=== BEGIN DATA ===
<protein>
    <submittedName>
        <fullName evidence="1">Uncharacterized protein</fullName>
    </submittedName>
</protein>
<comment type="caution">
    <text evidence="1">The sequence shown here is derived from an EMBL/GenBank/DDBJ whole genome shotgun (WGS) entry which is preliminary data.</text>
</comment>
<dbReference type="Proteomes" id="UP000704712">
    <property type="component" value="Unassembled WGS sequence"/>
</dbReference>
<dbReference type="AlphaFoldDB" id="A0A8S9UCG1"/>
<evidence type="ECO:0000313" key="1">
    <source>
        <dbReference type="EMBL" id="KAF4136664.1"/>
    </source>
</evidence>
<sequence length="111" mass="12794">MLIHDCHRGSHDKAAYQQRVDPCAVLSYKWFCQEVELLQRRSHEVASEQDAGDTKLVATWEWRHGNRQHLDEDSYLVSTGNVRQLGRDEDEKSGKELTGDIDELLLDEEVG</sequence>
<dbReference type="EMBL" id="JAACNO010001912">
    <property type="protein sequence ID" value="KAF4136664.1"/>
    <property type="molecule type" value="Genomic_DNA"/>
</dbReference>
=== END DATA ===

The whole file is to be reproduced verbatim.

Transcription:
<protein>
    <submittedName>
        <fullName evidence="1">Uncharacterized protein</fullName>
    </submittedName>
</protein>
<comment type="caution">
    <text evidence="1">The sequence shown here is derived from an EMBL/GenBank/DDBJ whole genome shotgun (WGS) entry which is preliminary data.</text>
</comment>
<dbReference type="Proteomes" id="UP000704712">
    <property type="component" value="Unassembled WGS sequence"/>
</dbReference>
<dbReference type="AlphaFoldDB" id="A0A8S9UCG1"/>
<evidence type="ECO:0000313" key="1">
    <source>
        <dbReference type="EMBL" id="KAF4136664.1"/>
    </source>
</evidence>
<sequence length="111" mass="12794">MLIHDCHRGSHDKAAYQQRVDPCAVLSYKWFCQEVELLQRRSHEVASEQDAGDTKLVATWEWRHGNRQHLDEDSYLVSTGNVRQLGRDEDEKSGKELTGDIDELLLDEEVG</sequence>
<dbReference type="EMBL" id="JAACNO010001912">
    <property type="protein sequence ID" value="KAF4136664.1"/>
    <property type="molecule type" value="Genomic_DNA"/>
</dbReference>